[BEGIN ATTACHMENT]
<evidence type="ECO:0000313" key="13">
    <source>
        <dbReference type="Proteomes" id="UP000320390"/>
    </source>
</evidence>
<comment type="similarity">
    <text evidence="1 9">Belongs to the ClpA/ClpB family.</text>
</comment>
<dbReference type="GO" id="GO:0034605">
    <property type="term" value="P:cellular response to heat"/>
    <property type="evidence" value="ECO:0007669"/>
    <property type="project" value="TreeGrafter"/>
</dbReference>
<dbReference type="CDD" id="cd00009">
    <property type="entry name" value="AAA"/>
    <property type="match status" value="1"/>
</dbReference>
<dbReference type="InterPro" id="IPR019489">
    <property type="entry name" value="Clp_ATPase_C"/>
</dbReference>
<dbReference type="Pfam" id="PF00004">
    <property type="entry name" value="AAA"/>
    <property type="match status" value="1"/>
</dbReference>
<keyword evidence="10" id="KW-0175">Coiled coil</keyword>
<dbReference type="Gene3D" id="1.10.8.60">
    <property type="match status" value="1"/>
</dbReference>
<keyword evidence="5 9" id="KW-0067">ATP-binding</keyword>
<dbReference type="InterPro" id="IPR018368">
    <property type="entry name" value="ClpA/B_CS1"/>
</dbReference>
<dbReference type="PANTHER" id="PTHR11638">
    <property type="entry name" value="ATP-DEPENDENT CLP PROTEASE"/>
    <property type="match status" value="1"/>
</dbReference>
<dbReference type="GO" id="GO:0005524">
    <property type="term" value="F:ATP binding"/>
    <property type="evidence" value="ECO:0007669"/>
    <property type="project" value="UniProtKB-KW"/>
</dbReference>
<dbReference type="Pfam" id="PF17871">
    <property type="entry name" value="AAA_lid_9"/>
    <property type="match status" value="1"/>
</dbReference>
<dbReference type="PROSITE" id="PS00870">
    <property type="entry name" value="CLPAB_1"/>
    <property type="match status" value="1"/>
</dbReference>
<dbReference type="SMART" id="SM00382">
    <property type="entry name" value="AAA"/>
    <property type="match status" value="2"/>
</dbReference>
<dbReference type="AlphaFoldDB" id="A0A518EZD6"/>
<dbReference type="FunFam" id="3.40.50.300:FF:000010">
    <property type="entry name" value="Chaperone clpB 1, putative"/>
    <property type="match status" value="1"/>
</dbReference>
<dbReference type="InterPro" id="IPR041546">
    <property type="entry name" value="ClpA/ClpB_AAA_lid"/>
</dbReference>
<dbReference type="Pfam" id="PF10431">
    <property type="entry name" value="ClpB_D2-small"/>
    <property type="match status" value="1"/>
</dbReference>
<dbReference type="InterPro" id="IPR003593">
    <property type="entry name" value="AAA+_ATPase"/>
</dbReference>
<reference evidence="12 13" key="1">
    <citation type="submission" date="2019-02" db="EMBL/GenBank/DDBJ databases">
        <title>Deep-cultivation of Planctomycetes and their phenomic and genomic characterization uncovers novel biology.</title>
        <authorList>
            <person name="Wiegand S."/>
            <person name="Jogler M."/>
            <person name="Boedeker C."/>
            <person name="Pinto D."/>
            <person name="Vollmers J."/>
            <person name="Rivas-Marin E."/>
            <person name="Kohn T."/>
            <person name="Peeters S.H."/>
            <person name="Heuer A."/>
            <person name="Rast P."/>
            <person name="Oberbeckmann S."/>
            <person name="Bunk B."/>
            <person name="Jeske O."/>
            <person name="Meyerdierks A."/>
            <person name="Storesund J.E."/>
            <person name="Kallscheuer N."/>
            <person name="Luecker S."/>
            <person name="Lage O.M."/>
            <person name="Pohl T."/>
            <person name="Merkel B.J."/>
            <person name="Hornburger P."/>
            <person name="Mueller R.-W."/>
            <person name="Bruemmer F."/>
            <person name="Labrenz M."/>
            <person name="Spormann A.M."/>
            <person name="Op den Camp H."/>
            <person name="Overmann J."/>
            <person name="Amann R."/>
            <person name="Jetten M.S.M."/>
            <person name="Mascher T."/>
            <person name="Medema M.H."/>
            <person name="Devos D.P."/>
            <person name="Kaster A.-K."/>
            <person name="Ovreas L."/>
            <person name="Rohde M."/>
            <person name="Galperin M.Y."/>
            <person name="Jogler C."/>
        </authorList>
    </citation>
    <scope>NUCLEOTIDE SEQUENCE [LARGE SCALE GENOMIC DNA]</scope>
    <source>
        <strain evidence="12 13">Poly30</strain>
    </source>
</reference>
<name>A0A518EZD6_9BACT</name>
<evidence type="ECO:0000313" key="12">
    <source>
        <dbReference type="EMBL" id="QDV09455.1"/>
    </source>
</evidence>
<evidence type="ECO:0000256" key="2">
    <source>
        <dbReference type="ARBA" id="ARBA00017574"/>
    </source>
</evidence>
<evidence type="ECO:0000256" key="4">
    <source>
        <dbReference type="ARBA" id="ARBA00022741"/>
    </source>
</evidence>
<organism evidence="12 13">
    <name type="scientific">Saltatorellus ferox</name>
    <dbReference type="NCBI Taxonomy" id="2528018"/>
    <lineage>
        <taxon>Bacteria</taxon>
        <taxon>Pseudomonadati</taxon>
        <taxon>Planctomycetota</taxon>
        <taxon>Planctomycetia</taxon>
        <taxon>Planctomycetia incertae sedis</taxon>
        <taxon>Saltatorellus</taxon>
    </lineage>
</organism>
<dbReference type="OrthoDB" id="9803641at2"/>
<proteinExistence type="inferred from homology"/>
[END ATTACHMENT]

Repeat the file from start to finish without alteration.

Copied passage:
<evidence type="ECO:0000313" key="13">
    <source>
        <dbReference type="Proteomes" id="UP000320390"/>
    </source>
</evidence>
<comment type="similarity">
    <text evidence="1 9">Belongs to the ClpA/ClpB family.</text>
</comment>
<dbReference type="GO" id="GO:0034605">
    <property type="term" value="P:cellular response to heat"/>
    <property type="evidence" value="ECO:0007669"/>
    <property type="project" value="TreeGrafter"/>
</dbReference>
<dbReference type="CDD" id="cd00009">
    <property type="entry name" value="AAA"/>
    <property type="match status" value="1"/>
</dbReference>
<dbReference type="InterPro" id="IPR019489">
    <property type="entry name" value="Clp_ATPase_C"/>
</dbReference>
<dbReference type="Pfam" id="PF00004">
    <property type="entry name" value="AAA"/>
    <property type="match status" value="1"/>
</dbReference>
<keyword evidence="10" id="KW-0175">Coiled coil</keyword>
<dbReference type="Gene3D" id="1.10.8.60">
    <property type="match status" value="1"/>
</dbReference>
<keyword evidence="5 9" id="KW-0067">ATP-binding</keyword>
<dbReference type="InterPro" id="IPR018368">
    <property type="entry name" value="ClpA/B_CS1"/>
</dbReference>
<dbReference type="PANTHER" id="PTHR11638">
    <property type="entry name" value="ATP-DEPENDENT CLP PROTEASE"/>
    <property type="match status" value="1"/>
</dbReference>
<dbReference type="GO" id="GO:0005524">
    <property type="term" value="F:ATP binding"/>
    <property type="evidence" value="ECO:0007669"/>
    <property type="project" value="UniProtKB-KW"/>
</dbReference>
<dbReference type="Pfam" id="PF17871">
    <property type="entry name" value="AAA_lid_9"/>
    <property type="match status" value="1"/>
</dbReference>
<dbReference type="PROSITE" id="PS00870">
    <property type="entry name" value="CLPAB_1"/>
    <property type="match status" value="1"/>
</dbReference>
<dbReference type="SMART" id="SM00382">
    <property type="entry name" value="AAA"/>
    <property type="match status" value="2"/>
</dbReference>
<dbReference type="AlphaFoldDB" id="A0A518EZD6"/>
<dbReference type="FunFam" id="3.40.50.300:FF:000010">
    <property type="entry name" value="Chaperone clpB 1, putative"/>
    <property type="match status" value="1"/>
</dbReference>
<dbReference type="InterPro" id="IPR041546">
    <property type="entry name" value="ClpA/ClpB_AAA_lid"/>
</dbReference>
<dbReference type="Pfam" id="PF10431">
    <property type="entry name" value="ClpB_D2-small"/>
    <property type="match status" value="1"/>
</dbReference>
<dbReference type="InterPro" id="IPR003593">
    <property type="entry name" value="AAA+_ATPase"/>
</dbReference>
<reference evidence="12 13" key="1">
    <citation type="submission" date="2019-02" db="EMBL/GenBank/DDBJ databases">
        <title>Deep-cultivation of Planctomycetes and their phenomic and genomic characterization uncovers novel biology.</title>
        <authorList>
            <person name="Wiegand S."/>
            <person name="Jogler M."/>
            <person name="Boedeker C."/>
            <person name="Pinto D."/>
            <person name="Vollmers J."/>
            <person name="Rivas-Marin E."/>
            <person name="Kohn T."/>
            <person name="Peeters S.H."/>
            <person name="Heuer A."/>
            <person name="Rast P."/>
            <person name="Oberbeckmann S."/>
            <person name="Bunk B."/>
            <person name="Jeske O."/>
            <person name="Meyerdierks A."/>
            <person name="Storesund J.E."/>
            <person name="Kallscheuer N."/>
            <person name="Luecker S."/>
            <person name="Lage O.M."/>
            <person name="Pohl T."/>
            <person name="Merkel B.J."/>
            <person name="Hornburger P."/>
            <person name="Mueller R.-W."/>
            <person name="Bruemmer F."/>
            <person name="Labrenz M."/>
            <person name="Spormann A.M."/>
            <person name="Op den Camp H."/>
            <person name="Overmann J."/>
            <person name="Amann R."/>
            <person name="Jetten M.S.M."/>
            <person name="Mascher T."/>
            <person name="Medema M.H."/>
            <person name="Devos D.P."/>
            <person name="Kaster A.-K."/>
            <person name="Ovreas L."/>
            <person name="Rohde M."/>
            <person name="Galperin M.Y."/>
            <person name="Jogler C."/>
        </authorList>
    </citation>
    <scope>NUCLEOTIDE SEQUENCE [LARGE SCALE GENOMIC DNA]</scope>
    <source>
        <strain evidence="12 13">Poly30</strain>
    </source>
</reference>
<name>A0A518EZD6_9BACT</name>
<evidence type="ECO:0000313" key="12">
    <source>
        <dbReference type="EMBL" id="QDV09455.1"/>
    </source>
</evidence>
<evidence type="ECO:0000256" key="2">
    <source>
        <dbReference type="ARBA" id="ARBA00017574"/>
    </source>
</evidence>
<evidence type="ECO:0000256" key="4">
    <source>
        <dbReference type="ARBA" id="ARBA00022741"/>
    </source>
</evidence>
<organism evidence="12 13">
    <name type="scientific">Saltatorellus ferox</name>
    <dbReference type="NCBI Taxonomy" id="2528018"/>
    <lineage>
        <taxon>Bacteria</taxon>
        <taxon>Pseudomonadati</taxon>
        <taxon>Planctomycetota</taxon>
        <taxon>Planctomycetia</taxon>
        <taxon>Planctomycetia incertae sedis</taxon>
        <taxon>Saltatorellus</taxon>
    </lineage>
</organism>
<dbReference type="OrthoDB" id="9803641at2"/>
<proteinExistence type="inferred from homology"/>